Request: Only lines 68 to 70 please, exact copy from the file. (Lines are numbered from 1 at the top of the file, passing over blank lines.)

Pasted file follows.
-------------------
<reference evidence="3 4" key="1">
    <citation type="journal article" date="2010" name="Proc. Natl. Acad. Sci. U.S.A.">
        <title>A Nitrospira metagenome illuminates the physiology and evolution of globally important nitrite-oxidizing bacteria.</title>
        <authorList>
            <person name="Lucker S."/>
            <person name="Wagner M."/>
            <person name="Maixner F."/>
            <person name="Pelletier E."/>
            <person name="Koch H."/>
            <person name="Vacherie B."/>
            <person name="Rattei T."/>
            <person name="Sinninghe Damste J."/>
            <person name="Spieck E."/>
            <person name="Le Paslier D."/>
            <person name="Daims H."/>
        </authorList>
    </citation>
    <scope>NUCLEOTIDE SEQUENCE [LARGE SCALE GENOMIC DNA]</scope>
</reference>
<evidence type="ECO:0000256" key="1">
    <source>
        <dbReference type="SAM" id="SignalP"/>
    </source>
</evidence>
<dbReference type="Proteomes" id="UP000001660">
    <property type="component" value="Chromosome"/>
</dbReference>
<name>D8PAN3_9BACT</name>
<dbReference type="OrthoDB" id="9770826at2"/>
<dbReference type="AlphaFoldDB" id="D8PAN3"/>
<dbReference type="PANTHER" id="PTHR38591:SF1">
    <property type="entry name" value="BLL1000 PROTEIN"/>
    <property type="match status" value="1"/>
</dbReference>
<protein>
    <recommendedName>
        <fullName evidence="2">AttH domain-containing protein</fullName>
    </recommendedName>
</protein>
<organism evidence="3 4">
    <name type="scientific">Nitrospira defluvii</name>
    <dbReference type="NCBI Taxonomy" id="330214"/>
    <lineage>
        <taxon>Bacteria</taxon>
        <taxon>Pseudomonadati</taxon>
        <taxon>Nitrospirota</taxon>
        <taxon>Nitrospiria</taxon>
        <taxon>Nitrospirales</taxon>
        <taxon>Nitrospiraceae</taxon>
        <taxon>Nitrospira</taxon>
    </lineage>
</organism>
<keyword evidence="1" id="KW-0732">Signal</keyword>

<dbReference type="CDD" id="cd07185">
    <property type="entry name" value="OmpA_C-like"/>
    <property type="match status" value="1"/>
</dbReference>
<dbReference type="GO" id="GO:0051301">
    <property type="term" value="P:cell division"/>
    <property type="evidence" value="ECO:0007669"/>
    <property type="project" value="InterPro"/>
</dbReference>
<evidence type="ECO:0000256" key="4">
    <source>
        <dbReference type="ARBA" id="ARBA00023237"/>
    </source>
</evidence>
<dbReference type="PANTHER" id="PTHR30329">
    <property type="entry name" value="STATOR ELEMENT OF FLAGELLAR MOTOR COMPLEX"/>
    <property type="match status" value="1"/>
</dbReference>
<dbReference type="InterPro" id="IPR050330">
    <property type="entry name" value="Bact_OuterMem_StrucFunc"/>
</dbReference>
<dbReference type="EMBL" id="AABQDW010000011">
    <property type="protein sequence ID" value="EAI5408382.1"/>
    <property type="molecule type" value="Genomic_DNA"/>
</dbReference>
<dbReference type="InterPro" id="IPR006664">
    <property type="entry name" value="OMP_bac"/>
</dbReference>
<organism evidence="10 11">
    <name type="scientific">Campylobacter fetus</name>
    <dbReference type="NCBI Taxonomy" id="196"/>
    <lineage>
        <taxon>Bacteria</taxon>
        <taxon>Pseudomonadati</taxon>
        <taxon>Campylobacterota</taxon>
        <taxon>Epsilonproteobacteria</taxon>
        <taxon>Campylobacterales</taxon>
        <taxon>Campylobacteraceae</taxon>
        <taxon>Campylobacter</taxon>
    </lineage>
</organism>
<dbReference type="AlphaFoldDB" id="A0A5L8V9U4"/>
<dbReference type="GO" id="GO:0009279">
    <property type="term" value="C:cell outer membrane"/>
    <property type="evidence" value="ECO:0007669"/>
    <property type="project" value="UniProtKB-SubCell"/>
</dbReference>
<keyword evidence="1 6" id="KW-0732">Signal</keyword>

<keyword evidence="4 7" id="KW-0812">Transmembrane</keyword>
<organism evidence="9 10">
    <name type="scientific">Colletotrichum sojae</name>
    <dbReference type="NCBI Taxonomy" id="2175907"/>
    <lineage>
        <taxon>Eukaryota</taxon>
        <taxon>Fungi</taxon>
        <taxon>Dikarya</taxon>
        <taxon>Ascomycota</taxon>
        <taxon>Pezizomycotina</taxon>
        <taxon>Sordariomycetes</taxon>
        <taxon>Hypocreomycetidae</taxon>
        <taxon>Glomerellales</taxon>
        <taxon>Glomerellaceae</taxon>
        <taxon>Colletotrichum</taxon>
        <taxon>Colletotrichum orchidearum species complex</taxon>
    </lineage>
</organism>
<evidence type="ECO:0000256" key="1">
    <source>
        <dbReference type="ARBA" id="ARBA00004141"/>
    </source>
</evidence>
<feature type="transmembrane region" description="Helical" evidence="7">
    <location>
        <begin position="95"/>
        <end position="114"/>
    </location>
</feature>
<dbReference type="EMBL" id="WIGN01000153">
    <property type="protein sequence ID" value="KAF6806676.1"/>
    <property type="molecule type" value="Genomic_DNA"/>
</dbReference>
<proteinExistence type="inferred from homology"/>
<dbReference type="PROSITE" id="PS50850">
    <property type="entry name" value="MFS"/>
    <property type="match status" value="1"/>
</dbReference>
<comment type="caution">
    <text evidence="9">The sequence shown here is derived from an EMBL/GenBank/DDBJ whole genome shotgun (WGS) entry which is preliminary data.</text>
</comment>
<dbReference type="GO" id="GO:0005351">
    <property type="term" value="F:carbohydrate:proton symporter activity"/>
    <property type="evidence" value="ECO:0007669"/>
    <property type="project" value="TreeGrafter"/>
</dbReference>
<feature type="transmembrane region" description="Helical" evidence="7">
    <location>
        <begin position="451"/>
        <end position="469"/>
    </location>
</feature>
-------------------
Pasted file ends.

<dbReference type="PANTHER" id="PTHR30329">
    <property type="entry name" value="STATOR ELEMENT OF FLAGELLAR MOTOR COMPLEX"/>
    <property type="match status" value="1"/>